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  • Creative Sound Blaster AE-7 Hi-Res Sound Card Review
  • Creative Sound Blaster AE-7 Hi-Res Sound Card Review


    Card Layout and Features

    The Creative Sound Blaster AE-7 is a compact sound card similar to the AE-5.  It features a metal cover to protect the audio components.  Overall the design is very simple and designed for function over looks, though you will find large Sound Blaster logo in the middle for some added decoration and branding.

    Filpping the card around you’ll find a bunch of graphics on the PCB and a bare section with the AE-7 logo.  Similar to the audio separation channels on certain motherboards this allows LED lights to shine through the board and illuminate the logo and upper corner of the card.

    Sadly this lights are not RGB LEDs which leaves this card pure in its ability to deliver smooth sounds without the popular fluff gamers have come to expect.

    As with any sound card you have to make sure the right connections are made to ensure the best quality sound.  I would be lying if I said hooking up an AE-7 (and AE-5 for that matter) is difficult.  All of the connections are a marvelously gold plated and virtually identical aside from some embossed graphics next to each plug.  The expansion card cover is chrome plated and unless the connection is in the correct light it is impossible to tell the front surround from the subwoofer from the microphone.

    Well, impossible is a harsh word but, when you consider that hooking up your audio connections is often done while the PC is on the floor, out of direct lighting and often done by touch you’ll quickly understand the frustration.

    To make things easy Creative has included an excellent product guide so be sure to consult the guide when configuring your system.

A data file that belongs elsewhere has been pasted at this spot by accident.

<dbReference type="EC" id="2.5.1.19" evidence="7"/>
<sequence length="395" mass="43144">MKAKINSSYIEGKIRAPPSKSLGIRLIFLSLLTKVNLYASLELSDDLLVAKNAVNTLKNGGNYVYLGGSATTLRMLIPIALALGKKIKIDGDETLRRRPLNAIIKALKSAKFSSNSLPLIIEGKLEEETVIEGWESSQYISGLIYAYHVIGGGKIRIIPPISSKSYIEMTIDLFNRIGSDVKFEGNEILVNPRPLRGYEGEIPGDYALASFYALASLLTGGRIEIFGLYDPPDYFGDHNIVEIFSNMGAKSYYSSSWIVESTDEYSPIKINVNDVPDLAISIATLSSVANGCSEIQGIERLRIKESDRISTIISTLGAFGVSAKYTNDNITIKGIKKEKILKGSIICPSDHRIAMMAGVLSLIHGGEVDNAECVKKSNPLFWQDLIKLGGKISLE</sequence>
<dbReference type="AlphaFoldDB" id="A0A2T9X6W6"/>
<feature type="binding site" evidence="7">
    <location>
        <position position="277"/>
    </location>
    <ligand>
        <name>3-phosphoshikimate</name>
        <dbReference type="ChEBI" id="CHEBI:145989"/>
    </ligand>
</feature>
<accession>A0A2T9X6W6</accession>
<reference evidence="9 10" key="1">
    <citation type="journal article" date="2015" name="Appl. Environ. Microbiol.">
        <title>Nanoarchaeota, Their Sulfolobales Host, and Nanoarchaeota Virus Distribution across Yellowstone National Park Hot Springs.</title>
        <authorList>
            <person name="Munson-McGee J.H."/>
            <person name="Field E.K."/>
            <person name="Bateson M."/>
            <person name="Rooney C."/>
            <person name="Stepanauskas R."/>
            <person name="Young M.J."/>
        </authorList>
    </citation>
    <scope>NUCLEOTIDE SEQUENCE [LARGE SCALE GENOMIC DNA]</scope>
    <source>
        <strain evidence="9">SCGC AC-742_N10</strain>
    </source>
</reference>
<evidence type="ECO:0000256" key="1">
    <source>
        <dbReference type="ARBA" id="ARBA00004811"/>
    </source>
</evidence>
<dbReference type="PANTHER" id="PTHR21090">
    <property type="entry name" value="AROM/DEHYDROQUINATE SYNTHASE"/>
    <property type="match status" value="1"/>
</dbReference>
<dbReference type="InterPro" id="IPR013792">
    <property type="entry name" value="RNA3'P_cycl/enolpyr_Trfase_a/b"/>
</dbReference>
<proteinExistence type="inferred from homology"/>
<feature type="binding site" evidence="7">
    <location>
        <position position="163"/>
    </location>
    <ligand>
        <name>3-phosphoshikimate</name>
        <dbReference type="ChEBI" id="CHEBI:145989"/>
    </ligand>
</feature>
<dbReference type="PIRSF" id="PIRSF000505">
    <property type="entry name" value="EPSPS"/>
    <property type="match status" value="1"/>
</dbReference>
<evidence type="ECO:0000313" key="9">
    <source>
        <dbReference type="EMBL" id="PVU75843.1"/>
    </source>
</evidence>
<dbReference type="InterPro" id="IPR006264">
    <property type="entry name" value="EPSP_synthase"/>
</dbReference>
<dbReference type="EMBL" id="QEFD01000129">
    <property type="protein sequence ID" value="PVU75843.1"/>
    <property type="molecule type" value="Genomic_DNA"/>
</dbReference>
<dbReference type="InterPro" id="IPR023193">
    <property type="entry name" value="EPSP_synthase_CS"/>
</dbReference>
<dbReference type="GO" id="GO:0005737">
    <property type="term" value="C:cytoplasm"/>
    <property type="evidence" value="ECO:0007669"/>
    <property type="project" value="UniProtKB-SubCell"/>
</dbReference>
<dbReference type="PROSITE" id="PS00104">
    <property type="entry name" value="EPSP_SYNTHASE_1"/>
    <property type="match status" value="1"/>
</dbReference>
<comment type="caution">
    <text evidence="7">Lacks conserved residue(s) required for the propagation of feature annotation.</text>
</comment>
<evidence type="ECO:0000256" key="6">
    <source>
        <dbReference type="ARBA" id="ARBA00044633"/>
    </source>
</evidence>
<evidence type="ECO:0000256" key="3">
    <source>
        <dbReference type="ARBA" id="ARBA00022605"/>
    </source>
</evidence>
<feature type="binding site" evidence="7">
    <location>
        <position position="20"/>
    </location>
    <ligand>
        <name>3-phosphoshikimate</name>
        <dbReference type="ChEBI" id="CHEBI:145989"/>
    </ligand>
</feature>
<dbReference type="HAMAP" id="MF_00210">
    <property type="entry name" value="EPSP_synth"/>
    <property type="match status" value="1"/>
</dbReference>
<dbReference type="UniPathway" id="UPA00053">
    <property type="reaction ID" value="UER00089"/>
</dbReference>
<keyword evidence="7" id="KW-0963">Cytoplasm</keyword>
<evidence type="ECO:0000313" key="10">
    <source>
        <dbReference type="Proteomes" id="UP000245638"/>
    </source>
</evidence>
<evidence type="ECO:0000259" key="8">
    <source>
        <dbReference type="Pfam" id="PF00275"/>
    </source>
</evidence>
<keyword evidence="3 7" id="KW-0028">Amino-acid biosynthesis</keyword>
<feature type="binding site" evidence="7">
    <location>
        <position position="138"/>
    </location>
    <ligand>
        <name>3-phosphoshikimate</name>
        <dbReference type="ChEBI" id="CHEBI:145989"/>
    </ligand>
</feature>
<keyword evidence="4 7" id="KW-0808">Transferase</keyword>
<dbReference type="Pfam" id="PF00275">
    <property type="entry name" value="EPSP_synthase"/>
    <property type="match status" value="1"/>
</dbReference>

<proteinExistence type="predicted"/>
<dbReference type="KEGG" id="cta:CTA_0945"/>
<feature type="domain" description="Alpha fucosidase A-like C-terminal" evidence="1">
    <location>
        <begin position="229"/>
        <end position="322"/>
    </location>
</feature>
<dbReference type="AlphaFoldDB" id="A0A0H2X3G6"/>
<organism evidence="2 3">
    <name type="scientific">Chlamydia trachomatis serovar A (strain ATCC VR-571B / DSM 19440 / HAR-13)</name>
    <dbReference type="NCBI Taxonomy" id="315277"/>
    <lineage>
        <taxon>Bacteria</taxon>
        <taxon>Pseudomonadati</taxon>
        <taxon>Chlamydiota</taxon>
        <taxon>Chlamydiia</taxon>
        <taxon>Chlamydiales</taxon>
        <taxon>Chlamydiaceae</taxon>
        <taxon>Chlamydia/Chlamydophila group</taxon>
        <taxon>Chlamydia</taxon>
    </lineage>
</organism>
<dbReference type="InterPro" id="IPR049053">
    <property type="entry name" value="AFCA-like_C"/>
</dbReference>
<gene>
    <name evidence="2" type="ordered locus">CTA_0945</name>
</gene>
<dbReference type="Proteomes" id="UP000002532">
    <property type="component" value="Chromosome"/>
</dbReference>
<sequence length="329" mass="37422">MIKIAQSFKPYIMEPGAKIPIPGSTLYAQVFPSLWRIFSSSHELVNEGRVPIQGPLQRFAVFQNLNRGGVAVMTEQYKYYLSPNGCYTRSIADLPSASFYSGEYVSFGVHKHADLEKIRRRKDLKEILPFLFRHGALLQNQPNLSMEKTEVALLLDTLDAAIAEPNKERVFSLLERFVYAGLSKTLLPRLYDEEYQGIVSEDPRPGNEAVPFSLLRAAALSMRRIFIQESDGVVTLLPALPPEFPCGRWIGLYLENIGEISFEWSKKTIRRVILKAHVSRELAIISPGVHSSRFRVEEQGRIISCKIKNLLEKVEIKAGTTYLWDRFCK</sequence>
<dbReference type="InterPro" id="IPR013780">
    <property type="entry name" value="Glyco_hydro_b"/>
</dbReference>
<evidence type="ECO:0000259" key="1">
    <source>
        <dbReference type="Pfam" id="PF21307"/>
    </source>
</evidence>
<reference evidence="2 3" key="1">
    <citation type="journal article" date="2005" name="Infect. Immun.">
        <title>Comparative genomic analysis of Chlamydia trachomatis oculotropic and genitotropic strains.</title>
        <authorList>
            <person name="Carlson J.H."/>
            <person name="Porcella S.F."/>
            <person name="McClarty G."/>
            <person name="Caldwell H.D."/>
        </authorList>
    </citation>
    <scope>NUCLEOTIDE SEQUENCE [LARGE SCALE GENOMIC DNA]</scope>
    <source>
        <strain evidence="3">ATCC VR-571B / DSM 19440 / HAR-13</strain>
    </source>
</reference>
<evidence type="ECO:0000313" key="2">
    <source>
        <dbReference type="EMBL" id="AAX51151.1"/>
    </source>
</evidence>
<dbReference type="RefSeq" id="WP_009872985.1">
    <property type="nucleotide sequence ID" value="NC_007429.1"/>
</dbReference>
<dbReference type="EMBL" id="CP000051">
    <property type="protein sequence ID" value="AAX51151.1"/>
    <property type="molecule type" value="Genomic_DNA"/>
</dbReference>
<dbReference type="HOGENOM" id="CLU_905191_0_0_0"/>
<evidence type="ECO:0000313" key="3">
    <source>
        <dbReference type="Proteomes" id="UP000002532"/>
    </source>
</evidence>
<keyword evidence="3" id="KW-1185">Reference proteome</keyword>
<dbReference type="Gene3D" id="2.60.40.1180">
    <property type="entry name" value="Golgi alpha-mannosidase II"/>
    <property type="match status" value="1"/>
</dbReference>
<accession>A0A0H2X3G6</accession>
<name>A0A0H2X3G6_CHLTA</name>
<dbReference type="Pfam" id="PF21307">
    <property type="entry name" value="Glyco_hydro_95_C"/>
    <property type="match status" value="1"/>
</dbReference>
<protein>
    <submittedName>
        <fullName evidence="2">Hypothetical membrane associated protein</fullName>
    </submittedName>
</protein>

From the left the first two ports are primarily set aside for the audio control module and gaming headphones.  The first is a microphone followed by headphones.  If your gaming headset is three pole (headphone and microphone) you’ll be using the headphone jack exclusively.

    The next three jacks are for desktop audio.  First are for two channel audio and also front speakers, normally the Green plug.  Next to that are the rear speakers, normally the black plug and finally the center and subwoofer connection normally orange.

    The final connection is an optical output for AV receivers and other digital audio configurations.

    AE-7 only supports 5.1 analog speakers making it perfect for the majority of all desktop PCs.

    A great additional feature of the Creative Sound Blaster AE-7 is the inclusion of an Audio Control Module which acts as a remote connection for headphones and microphones with a dedicated headphone volume control.

    The Audio Control Module features a built in microphone and options to connect devices either on 1/8” or 1/4” audio jacks.  This module connects to the AE-7 using the top two plugs on the sound card and I was surprised to see that they came equipped with screw type plugs giving the impression that you can use the module with 1/4” adapters. 

    Maybe on the AE-9??